M. Baviere, SPE member, C. Bocard, J. Ducreux, N. Monin, Institut Francais du Petrole, and P. Muntzer and O. Razakarisoa, Institut Franco-Allemand de Recherche sur l'Environnement (IMF-CNRS) Copyright 1997, Society of Petroleum Engineers, Inc.
A surfactant-flooding technique is described for the remediation of soils contaminated by semivolatile and nonvolatile petroleum products, such as crudes and diesel oils. It consists of injecting a surfactant slug into contaminated areas to mobilize oil trapped in both vadose (unsaturated) and capillary-fringe zones, and of depleting the groundwater level to collect this oil.
To deal with contamination by diesel oil, a procedure to select a surfactant formulation was applied, based on (1) the phase behavior of the water-oil-surfactant system, (2) an appraisal of surfactant-soil interactions, namely ion exchange with clays and surfactant adsorption, and (3) the measurement of the surfactant efficiency for extracting the contaminant from 1D and 2D sandpacks. With a mixture of anionic and nonionic surfactants more than 90% of the residual oil was recovered.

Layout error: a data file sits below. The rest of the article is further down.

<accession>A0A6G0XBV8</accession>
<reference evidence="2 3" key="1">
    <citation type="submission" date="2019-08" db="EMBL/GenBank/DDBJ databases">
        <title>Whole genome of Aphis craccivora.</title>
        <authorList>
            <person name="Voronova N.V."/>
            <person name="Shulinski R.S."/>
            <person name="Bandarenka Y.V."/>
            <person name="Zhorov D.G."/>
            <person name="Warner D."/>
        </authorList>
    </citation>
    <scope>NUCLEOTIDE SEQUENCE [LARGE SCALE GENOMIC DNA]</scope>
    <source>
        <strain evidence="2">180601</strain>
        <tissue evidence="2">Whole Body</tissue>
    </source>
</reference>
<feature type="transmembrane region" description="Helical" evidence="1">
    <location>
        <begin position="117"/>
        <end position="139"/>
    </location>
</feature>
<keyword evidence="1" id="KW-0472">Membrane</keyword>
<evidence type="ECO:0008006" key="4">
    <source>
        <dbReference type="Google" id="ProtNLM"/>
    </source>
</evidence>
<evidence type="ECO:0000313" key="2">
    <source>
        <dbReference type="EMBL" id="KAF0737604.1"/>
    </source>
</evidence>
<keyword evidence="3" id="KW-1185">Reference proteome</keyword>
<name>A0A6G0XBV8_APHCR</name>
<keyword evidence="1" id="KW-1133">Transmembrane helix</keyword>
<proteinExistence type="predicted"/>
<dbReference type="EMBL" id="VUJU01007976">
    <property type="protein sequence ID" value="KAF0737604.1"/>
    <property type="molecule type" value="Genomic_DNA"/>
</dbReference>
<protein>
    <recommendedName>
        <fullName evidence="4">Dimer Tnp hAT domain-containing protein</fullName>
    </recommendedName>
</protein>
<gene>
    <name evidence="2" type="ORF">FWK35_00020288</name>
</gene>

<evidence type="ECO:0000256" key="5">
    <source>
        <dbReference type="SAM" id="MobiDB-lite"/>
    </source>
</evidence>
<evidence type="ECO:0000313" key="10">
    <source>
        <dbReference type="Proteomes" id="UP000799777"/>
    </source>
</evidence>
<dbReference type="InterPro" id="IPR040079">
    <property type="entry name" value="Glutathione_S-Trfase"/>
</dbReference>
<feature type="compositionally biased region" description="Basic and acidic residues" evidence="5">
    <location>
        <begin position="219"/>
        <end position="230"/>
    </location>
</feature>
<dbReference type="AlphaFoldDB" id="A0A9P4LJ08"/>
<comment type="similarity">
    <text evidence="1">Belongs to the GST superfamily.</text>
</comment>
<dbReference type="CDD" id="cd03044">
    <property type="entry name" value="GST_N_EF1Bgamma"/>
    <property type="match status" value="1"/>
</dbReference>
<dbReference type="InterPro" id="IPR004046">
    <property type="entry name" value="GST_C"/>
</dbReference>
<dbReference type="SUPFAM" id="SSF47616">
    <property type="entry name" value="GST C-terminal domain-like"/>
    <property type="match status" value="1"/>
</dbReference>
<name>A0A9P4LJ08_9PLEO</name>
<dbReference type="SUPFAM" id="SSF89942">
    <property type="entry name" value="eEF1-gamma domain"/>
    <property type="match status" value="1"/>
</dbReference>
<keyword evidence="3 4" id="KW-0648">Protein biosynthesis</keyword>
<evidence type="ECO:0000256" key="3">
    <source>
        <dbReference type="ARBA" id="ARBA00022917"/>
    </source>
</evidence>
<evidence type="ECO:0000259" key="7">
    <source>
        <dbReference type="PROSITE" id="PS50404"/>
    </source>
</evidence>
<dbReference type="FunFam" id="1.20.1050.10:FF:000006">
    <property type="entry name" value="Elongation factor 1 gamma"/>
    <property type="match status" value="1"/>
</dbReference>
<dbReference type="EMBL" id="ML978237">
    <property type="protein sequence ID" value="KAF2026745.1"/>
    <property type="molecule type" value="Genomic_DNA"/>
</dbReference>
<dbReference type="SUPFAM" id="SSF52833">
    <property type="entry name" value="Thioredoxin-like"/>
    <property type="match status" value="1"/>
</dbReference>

The process was implemented in a large-scale experimental site of 900 m3, packed with slightly clayey sand and locally contaminated by a spill of 476 L of diesel oil. Two successive surfactant injections were performed in order to treat: first, the vertical oil-migration zone; secondly, the horizontal oil-extension zone in the capillary fringe. Based on soil-core sampling after the surfactant flood, the high displacement efficiency was confirmed: about 80% after the first injection. However, it appeared that the mobilized oil was not entirely recovered at the pumping well: about 50% of the residual oil, probably due to insufficient hydraulic confinement. The same observations were made after the second injection. The removal of diesel oil and surfactants from the effluents was performed on-site, before sewage disposal, by centrifuging, precipitation and finally by biodegradation.
The remediation of soils and aquifers contaminated by petroleum products is now proving increasingly essential in the protection of human health. To palliate the poor efficiency of conventional pump-and-treat processes, due in particular to capillary trapping and the low water solubility of contaminants, alternative in-situ restoration strategies have been developed, such as venting, biodegradation, and surfactant flooding. The latter is particularly promising when semivolatile and nonvolatile contaminants are involved.
The use of surfactants is investigated here in the framework of a modular process: the DHBP (Drainage HydroPneumatique Bioactif). It consists of implementing one stage of surfactant flooding and one stage of surfactant-enhanced biodegradation. P. 481